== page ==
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What’s the New Term for Women Lacking Recognition in Hollywood? The Celluloid Ceiling

Women in Hollywood are in the spotlight this holiday season with leading roles in several movies. Despite this, there is still a long way to go for women both on camera and behind the scenes to break through what is being called the “celluloid ceiling.”

Nicole Kidman, Saoirse Ronan, Felicity Jones, and Margot Robbie are a few of the women who have led people to storm movie theatres in recent weeks.

Titles such as Mary Queen of Scots, Destroyer, Mary Poppins Returns, and Aquaman are bringing more opportunity for these actresses to star in the leading roles they deserve.

While it is incredible to see so many women-driven films, there is still a huge shortage in roles for women in Hollywood behind the scenes. Women are lacking representation in roles that are critical to these films, including directing and writing.

Recent Golden Globe nominations have supported this, with no women being nominated for Best Director, despite there being several women directors who have created award-worthy films this season.

More recognition is necessary in order for women in the industry to overcome the celluloid ceiling, whose name comes from an annual report that studies the role of women in the film industry. It connects to the glass ceiling women face within the workplace, referencing the film industry since celluloid is the material film stock was once made of.

The study, conducted by San Diego State University, did not find much progression for women in the industry in 2017.

Top films that had women starring in lead roles might have feigned success for the industry in terms of equality. Women comprised only 18 percent of directors, writers, producers, executive producers, editors, and cinematographers working on top films in 2017.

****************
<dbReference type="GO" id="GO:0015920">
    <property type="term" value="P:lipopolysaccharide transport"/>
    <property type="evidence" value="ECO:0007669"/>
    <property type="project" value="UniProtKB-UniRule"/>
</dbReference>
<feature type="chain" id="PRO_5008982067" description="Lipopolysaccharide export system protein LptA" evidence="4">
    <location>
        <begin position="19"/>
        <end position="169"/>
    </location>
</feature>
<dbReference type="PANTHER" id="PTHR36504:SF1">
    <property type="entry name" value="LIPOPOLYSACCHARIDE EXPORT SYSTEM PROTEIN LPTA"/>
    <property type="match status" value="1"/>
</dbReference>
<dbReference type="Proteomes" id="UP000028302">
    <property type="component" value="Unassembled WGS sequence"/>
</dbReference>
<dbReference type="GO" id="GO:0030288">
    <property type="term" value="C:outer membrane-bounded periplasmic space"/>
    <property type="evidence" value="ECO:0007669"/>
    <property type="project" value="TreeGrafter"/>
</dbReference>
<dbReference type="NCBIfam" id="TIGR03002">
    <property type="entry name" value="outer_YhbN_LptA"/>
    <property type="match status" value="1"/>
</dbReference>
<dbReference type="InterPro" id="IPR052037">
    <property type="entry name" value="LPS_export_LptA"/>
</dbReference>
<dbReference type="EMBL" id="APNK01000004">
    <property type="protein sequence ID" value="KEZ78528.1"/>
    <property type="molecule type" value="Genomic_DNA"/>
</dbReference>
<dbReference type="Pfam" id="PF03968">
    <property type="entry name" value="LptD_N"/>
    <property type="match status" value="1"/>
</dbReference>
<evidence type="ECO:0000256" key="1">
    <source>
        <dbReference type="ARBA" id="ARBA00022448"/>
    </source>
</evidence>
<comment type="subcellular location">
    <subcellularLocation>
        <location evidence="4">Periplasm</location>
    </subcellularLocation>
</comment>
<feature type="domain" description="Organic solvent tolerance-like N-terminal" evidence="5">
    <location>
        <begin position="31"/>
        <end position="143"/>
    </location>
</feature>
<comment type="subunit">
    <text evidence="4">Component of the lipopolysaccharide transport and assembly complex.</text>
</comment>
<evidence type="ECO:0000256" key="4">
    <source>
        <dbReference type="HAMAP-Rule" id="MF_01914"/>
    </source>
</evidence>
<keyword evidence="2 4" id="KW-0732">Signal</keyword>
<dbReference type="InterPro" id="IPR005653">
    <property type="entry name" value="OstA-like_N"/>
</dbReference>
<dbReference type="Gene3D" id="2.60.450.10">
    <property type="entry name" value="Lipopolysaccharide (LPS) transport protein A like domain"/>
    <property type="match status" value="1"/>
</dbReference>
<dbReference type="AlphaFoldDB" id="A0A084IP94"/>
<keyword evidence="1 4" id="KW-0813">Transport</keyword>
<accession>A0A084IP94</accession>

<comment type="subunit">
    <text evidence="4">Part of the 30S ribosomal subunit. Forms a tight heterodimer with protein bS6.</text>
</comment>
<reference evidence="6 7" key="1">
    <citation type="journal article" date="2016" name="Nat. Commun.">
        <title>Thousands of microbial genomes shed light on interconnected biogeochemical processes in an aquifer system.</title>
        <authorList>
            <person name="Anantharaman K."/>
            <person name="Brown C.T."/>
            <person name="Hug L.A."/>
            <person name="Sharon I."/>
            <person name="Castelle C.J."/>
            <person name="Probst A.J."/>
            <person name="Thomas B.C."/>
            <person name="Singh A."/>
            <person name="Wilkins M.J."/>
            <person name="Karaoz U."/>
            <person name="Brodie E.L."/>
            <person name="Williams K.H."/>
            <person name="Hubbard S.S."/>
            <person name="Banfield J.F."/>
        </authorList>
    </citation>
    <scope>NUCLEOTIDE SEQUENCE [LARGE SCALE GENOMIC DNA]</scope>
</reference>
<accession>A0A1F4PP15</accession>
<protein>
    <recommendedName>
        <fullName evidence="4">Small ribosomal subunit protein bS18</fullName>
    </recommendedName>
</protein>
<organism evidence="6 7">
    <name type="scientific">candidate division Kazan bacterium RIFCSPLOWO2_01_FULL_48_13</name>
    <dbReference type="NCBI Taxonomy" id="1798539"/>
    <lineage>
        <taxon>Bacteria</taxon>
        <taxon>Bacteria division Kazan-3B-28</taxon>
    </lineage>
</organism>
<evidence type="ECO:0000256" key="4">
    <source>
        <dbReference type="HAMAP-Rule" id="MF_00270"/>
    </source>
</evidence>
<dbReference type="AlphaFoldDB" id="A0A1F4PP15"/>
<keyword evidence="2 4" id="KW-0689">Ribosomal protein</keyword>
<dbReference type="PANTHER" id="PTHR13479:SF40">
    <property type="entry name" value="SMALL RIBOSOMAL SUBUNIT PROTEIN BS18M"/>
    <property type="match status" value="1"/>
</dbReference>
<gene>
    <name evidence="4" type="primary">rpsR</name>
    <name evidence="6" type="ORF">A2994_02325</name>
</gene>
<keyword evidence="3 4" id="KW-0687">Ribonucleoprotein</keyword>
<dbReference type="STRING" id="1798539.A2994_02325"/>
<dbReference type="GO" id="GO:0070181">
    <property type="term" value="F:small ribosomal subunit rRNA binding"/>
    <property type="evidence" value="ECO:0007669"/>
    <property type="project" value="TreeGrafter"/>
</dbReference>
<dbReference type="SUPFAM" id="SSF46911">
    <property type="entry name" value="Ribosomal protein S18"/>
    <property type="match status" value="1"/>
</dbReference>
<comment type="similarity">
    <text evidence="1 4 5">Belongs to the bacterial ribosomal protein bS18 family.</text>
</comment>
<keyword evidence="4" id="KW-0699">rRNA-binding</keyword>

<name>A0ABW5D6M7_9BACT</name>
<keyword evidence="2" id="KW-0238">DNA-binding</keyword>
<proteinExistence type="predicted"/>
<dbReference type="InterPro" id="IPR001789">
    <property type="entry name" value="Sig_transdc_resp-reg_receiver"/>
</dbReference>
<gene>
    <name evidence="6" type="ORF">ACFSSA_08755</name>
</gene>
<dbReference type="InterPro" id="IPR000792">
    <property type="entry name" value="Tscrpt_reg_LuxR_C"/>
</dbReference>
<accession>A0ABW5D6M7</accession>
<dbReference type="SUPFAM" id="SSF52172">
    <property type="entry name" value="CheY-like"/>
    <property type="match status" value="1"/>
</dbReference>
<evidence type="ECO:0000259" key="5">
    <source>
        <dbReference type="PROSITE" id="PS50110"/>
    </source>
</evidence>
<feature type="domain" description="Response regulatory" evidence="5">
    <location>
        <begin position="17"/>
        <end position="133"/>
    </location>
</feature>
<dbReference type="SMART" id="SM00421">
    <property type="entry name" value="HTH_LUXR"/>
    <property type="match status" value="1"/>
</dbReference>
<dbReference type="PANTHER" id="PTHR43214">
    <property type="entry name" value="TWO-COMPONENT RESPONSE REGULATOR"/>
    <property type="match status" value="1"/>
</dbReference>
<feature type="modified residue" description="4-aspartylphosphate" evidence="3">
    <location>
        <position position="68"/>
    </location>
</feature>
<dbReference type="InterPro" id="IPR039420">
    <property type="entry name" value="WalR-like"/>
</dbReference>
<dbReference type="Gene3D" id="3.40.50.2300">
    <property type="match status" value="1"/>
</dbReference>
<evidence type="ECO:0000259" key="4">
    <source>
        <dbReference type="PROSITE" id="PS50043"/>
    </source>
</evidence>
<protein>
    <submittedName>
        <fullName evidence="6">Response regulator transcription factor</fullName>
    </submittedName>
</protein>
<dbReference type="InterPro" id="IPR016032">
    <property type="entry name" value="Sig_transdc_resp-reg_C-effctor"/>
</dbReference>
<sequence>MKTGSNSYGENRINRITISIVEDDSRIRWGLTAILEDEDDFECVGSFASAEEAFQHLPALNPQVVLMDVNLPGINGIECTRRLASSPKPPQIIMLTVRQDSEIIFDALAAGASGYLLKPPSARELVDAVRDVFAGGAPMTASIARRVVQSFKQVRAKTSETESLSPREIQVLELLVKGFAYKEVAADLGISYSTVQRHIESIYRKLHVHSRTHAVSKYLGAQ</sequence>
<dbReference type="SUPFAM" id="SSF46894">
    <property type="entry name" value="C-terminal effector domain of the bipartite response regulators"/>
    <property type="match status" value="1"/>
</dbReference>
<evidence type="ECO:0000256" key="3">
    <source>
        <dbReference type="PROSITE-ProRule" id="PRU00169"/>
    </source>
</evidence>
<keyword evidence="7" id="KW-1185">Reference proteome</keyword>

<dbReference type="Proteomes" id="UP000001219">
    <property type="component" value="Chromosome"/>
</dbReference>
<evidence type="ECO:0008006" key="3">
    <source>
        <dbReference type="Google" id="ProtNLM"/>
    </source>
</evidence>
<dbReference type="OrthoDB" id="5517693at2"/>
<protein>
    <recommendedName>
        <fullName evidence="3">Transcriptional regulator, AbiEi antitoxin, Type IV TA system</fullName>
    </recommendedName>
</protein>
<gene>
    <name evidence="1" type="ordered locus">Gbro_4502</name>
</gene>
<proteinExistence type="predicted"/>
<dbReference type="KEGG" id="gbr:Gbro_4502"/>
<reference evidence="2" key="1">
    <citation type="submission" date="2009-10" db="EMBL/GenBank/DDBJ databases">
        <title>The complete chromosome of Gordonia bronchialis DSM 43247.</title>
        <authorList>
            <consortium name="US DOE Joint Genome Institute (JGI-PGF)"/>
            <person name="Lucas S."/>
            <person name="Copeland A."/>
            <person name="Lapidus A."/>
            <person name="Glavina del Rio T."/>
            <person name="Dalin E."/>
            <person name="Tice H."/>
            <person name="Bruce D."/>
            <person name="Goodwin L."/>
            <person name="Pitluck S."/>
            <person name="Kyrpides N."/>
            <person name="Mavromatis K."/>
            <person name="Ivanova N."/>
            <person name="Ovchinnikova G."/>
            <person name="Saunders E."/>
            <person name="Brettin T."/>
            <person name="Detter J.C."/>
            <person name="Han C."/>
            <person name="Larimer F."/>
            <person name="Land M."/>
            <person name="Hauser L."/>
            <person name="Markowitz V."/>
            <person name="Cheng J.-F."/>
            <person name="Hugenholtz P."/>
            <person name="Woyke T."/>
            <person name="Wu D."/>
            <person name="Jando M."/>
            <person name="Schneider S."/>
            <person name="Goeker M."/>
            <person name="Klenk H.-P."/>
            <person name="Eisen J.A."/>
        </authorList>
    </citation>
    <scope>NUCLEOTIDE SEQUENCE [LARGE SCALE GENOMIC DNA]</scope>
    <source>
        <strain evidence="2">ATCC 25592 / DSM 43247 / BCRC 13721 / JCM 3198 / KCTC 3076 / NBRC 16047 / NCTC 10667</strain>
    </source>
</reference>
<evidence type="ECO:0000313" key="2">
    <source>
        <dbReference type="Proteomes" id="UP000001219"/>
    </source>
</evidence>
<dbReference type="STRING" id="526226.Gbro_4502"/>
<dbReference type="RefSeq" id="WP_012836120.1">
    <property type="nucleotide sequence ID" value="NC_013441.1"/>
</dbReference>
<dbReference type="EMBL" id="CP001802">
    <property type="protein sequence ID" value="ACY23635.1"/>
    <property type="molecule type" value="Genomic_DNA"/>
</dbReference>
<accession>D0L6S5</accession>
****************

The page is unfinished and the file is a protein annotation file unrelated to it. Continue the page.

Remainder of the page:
Of the top 250 films researched, women, including Greta Gerwig and Patty Jenkins, directed 11 percent. This is up from 7 percent in 2016, which is still an extremely small percentage.

Women accounted for 25 percent of producers of the 250 top films. Additionally, women were 19 percent of executive producers, 16 percent of editors, 11 percent of writers, and 4 percent of cinematographers.

In terms of composition and sound editors/designers, numbers weren’t promising either. Women made up 3 percent of composers for these films, and 8 percent of sound editors.

Considering the large amount of films researched for this study, these figures are incredibly disappointing.

With these findings, the celluloid ceiling has become an obvious issue that needs to be solved.

While lead acting roles for women is important, allowing for women to produce, direct, and write films is equally as crucial. Only when there is representation (and recognition) for these women both on screen and off will the so-called celluloid ceiling dissolve.

How long will it take for Hollywood to achieve equality for women in the film industry?

Featured Image by Gage Skidmore on Flickr
Attribution-ShareAlike 2.0 Generic (CC BY-SA 2.0)

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